Tuesday, January 19, 2016
What follows is my most recent Orlando Sentinel Op-Ed - enjoy!
Once every 3-4 years, usually while standing in a local 7-11 store, I hear a voice that says, “Hey man, buy a lottery ticket.” Like an idiot, I listen to the voice and metaphorically flush a dollar or two down the toilet. When I do what the voice says I always pick my own numbers (more on that later) rather than let some computer program steer me wrong. Of course I know that my numbers give me the same odds of winning the lottery as being struck by lightning while fighting off a great white shark sporting an “I love Donald Trump” tattoo, but so what?
This week, that darn voice was at it again. I was in line to buy Gatorade wearing my lawn-mowing clothes. These clothes – some hole-ridden jeans from the last century and a paint-stained “Bigfoot for President” shirt, allowed me to blend in with the Power Ball line without tipping people off that I am a professional economist with countless hours of probability theory work under my belt.
I did not want anyone to walk in and say, “Hey, Professor Chambless, what are you doing in this line?” so instead of picking my numbers I mumbled “quick pick, please” and got out of there.
On the morning of January 14th I was scanning this newspaper when there in front of me was a headline, “Economics Professor loses Power Ball jackpot for stupidly refusing to pick his own numbers.”
The winning numbers were 4 (my favorite baseball player of all-time and the guy my first son was named after); 8 (my high-school baseball number); 27 (my high school football number); 19 (my oldest son’s high school football number) 34 and 10 (my youngest son’s baseball number.) What about 34? Oh, nothing big there except this.
This season I am coaching a local high school baseball team. One of the kids coming out for the team is a kid who reminds me of me back when I was a kid. I have been discussing this guy all week with my sons. That kid’s requested number? You guessed it…..34! This means all week somewhere, somebody was sending me cosmic hints. All I had to do was stick with the numbers that made sense to me and then throw in the number sent from the heavens and I would be smoking a cigar right now trying to figure out how large of a cabin to build in Northern Minnesota. I was even planning to give most of the money away! Millions to my church. Hundreds of thousands to friends and family and dozens to people I do not like much.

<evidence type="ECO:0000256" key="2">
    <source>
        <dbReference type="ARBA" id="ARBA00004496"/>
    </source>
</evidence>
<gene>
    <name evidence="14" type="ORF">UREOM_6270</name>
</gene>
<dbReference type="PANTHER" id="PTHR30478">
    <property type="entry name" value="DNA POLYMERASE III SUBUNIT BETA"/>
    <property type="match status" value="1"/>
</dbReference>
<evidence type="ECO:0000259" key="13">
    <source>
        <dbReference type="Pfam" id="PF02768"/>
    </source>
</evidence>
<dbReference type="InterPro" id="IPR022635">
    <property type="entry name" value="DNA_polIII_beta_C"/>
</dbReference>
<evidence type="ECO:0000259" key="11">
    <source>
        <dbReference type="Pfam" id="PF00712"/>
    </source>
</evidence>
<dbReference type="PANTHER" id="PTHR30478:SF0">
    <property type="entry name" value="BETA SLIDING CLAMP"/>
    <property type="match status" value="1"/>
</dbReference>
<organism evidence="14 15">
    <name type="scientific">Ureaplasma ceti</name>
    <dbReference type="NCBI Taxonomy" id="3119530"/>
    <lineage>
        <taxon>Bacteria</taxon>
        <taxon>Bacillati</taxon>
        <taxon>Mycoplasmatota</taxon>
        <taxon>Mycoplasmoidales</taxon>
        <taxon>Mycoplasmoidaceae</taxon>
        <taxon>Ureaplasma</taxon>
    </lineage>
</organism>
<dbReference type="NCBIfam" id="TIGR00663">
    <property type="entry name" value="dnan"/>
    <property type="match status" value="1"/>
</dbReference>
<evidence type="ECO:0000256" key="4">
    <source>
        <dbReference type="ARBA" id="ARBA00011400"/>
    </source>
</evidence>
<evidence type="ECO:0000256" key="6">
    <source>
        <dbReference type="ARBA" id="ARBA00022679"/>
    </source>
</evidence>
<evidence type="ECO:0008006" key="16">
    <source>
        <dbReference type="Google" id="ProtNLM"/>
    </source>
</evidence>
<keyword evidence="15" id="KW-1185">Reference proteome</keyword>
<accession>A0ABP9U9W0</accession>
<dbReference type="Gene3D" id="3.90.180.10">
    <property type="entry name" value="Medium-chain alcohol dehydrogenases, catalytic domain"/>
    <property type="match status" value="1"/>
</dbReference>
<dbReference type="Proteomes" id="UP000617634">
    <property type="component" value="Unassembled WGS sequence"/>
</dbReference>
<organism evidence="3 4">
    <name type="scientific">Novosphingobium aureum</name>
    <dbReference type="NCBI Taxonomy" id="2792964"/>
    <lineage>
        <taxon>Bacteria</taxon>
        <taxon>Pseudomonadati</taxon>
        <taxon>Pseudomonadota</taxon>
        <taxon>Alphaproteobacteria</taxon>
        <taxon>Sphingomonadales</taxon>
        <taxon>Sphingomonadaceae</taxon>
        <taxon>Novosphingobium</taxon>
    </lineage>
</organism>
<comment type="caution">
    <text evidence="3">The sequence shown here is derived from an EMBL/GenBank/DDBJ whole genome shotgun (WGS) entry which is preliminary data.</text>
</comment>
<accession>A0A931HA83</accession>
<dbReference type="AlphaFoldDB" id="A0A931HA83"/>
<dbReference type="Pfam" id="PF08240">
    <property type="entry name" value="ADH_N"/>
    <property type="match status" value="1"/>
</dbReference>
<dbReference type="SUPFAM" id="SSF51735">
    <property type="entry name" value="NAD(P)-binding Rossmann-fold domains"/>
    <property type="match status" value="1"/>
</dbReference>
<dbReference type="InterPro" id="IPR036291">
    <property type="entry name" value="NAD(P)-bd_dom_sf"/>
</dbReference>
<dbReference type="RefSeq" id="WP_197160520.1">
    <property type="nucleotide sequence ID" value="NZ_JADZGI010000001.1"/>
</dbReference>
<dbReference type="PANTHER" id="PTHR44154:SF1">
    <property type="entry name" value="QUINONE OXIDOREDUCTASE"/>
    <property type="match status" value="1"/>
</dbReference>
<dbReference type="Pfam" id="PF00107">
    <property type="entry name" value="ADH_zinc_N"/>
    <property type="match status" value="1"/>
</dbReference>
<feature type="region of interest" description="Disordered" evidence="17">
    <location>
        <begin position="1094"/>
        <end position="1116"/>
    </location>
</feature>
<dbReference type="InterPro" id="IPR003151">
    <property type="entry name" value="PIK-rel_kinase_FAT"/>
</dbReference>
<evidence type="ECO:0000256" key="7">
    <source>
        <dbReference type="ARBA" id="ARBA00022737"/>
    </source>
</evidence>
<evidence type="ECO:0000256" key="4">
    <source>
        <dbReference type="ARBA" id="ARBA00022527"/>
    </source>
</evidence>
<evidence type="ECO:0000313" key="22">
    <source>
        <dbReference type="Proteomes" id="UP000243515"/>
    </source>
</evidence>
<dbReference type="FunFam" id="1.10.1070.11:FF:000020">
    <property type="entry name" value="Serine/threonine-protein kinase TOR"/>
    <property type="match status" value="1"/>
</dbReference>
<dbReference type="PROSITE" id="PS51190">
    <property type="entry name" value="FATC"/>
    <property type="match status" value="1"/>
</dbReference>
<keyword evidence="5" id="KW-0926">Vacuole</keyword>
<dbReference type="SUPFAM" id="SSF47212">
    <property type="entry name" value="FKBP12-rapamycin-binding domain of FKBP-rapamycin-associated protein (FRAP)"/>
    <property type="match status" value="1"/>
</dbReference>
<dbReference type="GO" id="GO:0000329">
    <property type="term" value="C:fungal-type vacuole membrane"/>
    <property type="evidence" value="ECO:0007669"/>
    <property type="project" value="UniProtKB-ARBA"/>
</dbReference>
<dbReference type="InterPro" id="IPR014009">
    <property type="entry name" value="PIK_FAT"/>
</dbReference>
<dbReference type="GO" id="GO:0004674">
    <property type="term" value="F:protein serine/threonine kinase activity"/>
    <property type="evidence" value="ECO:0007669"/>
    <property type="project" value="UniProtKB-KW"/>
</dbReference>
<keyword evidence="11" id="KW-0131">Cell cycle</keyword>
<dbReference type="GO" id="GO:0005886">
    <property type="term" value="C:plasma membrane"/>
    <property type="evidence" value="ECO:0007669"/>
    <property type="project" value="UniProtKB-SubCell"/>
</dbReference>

Since I was supposed to share in this incredible jackpot and was victimized by social pressure that economists should not buy lottery tickets, I am demanding the following.
I want to submit my case to the government and have it examined by the greatest lie-detecting machinery known to mankind. When I pass this test, I want to government to set aside a portion of the tax revenue it will collect from the Power Ball and start a new welfare program for all truth-telling lottery losers. I would be the first recipient of tax dollars from this fund.
After all, just because I made a poor choice and refused to put in the effort to work on my numbers does not mean I am not entitled. I think in this case I can show that I am as deserving as other folks who ostensibly make the same claim on our tax dollars every day.
In the meantime, I think I will take my case directly to the three people who won and see if they would be willing to help out an economist who buys stupid lottery tickets while wearing Bigfoot shirts.
Wednesday, December 2, 2015
This is Not a Day Care. It’s a University!
Dr. Everett Piper, President
Oklahoma Wesleyan University
This past week, I actually had a student come forward after a university chapel service and complain because he felt “victimized” by a sermon on the topic of 1 Corinthians 13. It appears that this young scholar felt offended because a homily on love made him feel bad for not showing love. In his mind, the speaker was wrong for making him, and his peers, feel uncomfortable.
I’m not making this up. Our culture has actually taught our kids to be this self-absorbed and narcissistic. Any time their feelings are hurt, they are the victims. Anyone who dares challenge them and, thus, makes them “feel bad” about themselves, is a “hater,” a “bigot,” an “oppressor,” and a “victimizer.”
I have a message for this young man and all others who care to listen. That feeling of discomfort you have after listening to a sermon is called a conscience. An altar call is supposed to make you feel bad. It is supposed to make you feel guilty. The goal of many a good sermon is to get you to confess your sins—not coddle you in your selfishness. The primary objective of the Church and the Christian faith is your confession, not your self-actualization.
So here’s my advice:
If you want the chaplain to tell you you’re a victim rather than tell you that you need virtue, this may not be the university you’re looking for. If you want to complain about a sermon that makes you feel less than loving for not showing love, this might be the wrong place.
If you’re more interested in playing the “hater” card than you are in confessing your own hate; if you want to arrogantly lecture, rather than humbly learn; if you don’t want to feel guilt in your soul when you are guilty of sin; if you want to be enabled rather than confronted, there are many universities across the land (in Missouri and elsewhere) that will give you exactly what you want, but Oklahoma Wesleyan isn’t one of them.
At OKWU, we teach you to be selfless rather than self-centered. We are more interested in you practicing personal forgiveness than political revenge. We want you to model interpersonal reconciliation rather than foment personal conflict. We believe the content of your character is more important than the color of your skin. We don’t believe that you have been victimized every time you feel guilty and we don’t issue “trigger warnings” before altar calls.